by | March 27, 2024 | Opinion

Equity for thought: the power of food environments

If you are reading this article, you are probably a lucky person. Presumably, you were born in a democracy and have access to a device with an internet connection. Did anyone ask you where you are from and from which family? I don’t think so. We cannot deny that there is a massive element of luck when it comes to our basic lifestyle. And since luck is random, when designing policies and shaping legislations, one should put on the veil of ignorance of John Rawls (1921-2002), cover their eyes and “detach” from our personal circumstances: you do not know where you will be born, you do not know from which family, which socioeconomic status, which house, which physical and mental skills, nor the health condition… 

Now, which policies would you put in place if you did not know anything at all about your personal situation?  

Eurostat (2022) shows that this exercise is not pure imagination, but also a probable scenario. Within the EU, almost 22% of adults live under the risk of poverty or social exclusion. This accounts for 95.3 million people. As foreseen, childhood numbers are not any better. 1 out of 4 kids live in poverty or social exclusion. This is the EU average – in some countries, such as Romania (40%), and Spain (33%) the reality is even more dramatic.  

And why am I, a person specialised in law and food, talking about equity? Well, first of all, because I have the profound conviction that when you are lucky enough to have it all, you must work for the common good, and particularly for those not seen, not heard, and not thought of. And second, because as largely proven, food shapes our realities, and so far, our food system is condemning vulnerable populations, not supporting them. What if food empowered people?  Two low-hanging fruits to make it possible: public procurement and food marketing.  

Public procurement, or the governmental groceries as I like to call it. EPHA is a proud core partner of the Buy Better Food Campaign, wonderfully led by ICLEI and its exceptional coordinator Jean-Marc Louvin. We advocate for the inclusion of minimum sustainability criteria with a doble aim. On one hand, to ensure that your money, my money and everyone’s money spent in taxes foster healthy populations on a sustainable planet – how could it be otherwise, right? And on the other hand, to provide a fair chance to vulnerable groups, and a fair “kick-off” to kids.  

Public canteens, especially in schools, should provide healthy and sustainable food so children in vulnerable situations have access to, at least, one healthy meal a day (imagine the “health shield” that could be created with the tandem of school canteens and the EU School Scheme). By providing nutritionally poor menus, we are putting the population at risk and dragging them towards unhealthy diets and diet-related non-communicable diseases. The Sustainable Food Systems Framework (SFSF), currently kept in the drawer in the European Commission, envisioned the empowerment of public procurement and its minimum sustainability criteria as a tool to foster healthy and sustainable food environments while fighting inequities. In EPHA we call the next Commission to publish the SFSF and ensure that food choices are healthy and sustainable by default.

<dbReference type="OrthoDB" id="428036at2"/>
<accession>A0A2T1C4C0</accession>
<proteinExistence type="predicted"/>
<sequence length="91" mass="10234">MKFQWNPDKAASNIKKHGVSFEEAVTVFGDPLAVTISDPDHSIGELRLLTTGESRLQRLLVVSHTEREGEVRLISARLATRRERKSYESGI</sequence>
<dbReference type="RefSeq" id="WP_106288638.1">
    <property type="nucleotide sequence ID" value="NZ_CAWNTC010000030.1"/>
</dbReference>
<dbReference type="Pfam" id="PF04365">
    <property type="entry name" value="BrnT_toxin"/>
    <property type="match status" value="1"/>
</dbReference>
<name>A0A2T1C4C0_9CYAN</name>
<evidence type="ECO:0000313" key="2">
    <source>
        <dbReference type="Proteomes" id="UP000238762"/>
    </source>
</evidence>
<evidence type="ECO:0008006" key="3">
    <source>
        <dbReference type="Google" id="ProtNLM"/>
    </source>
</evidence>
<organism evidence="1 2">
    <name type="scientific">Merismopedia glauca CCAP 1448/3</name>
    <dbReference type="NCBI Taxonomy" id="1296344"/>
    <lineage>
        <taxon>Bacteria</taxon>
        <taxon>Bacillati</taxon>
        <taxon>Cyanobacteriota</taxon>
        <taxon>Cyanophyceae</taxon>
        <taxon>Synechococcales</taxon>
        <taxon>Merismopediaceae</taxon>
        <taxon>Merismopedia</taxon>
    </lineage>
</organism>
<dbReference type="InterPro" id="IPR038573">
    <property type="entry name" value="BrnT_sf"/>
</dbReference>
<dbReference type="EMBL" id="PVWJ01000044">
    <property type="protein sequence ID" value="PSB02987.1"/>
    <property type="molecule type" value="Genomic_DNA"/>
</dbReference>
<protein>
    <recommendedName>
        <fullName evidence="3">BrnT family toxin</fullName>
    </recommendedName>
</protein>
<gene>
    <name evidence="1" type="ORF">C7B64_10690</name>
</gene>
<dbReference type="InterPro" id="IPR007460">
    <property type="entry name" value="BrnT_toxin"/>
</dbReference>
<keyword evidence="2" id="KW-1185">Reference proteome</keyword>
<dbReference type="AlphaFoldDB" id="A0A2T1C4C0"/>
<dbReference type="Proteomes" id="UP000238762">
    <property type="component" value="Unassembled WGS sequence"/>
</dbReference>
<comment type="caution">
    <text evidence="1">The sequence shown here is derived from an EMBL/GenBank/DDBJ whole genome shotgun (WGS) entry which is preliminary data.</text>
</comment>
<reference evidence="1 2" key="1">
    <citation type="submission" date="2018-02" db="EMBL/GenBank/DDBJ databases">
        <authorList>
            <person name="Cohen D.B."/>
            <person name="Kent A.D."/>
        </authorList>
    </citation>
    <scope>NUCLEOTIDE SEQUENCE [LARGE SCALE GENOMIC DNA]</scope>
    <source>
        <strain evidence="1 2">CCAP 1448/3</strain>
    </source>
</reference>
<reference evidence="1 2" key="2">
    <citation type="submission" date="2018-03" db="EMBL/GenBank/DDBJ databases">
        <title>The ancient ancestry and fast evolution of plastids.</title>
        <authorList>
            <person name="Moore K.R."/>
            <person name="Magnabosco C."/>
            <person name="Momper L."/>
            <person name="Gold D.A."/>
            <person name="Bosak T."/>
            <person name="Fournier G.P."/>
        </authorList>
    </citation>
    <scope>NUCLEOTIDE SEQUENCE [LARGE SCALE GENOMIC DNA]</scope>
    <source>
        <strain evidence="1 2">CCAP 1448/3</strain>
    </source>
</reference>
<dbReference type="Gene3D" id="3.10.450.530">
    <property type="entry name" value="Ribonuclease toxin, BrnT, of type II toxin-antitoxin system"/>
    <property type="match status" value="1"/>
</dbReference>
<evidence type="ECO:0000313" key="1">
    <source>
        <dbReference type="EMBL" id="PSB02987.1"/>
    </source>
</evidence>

Food marketing also plays a key role in equity for two reasons. Firstly, food marketing is mostly unhealthy food marketing, with a prominent presence of foods high in fat, sugar, and salt (HFSS), the so-called ultra-processed foods (UPF); and secondly, because this unhealthy food marketing is mainly targeted to low socioeconomic populations. The last report by Adfree Cities (2024) shows that there are six times more outdoors billboard of unhealthy foods in the poorest areas of England than in the richest. Therefore, by properly regulating unhealthy food marketing we protect vulnerable populations. The voluntary EU Code of Conduct on Responsible Food Business and Marketing Practices, one of the few Farm to Fork initiatives that saw the light of the day (and my congratulations here), does nothing but delay proper legislative actions, while perpetuating the problem. What should proper legislation look like? Like this Blueprint Directive on the protection of children from the marketing of nutritionally poor food, flawlessly dreamt, thought and written by our dearest expert advisor Amandine Garde. 

We should not forget that while delaying effective legislation and not tackling the Commercial Determinants of Health (Gilmore 2023) – and the fact that health isn’t the priority for everyone, the damaged part of the population tends to be the same. The same living with a higher rate of non-communicable diseases, the same with limited or no access to healthcare systems, medicine, green areas, decent housing, clean air, and the list goes on… When it comes to health equity, inaction perpetuates the problem while condemning vulnerable populations.  

The European Commission, as guardian of the Treaties, must secure a Union “founded on the values of respect for human dignity, freedom, democracy, equality, the rule of law and respect for human rights” (art. 2 TEU), and legislate to ensure a healthy environment where we can develop as citizens, despite our socioeconomic status, and our luck.  

For further discussion, please don’t hesitate to contact me at It will be a pleasure!  

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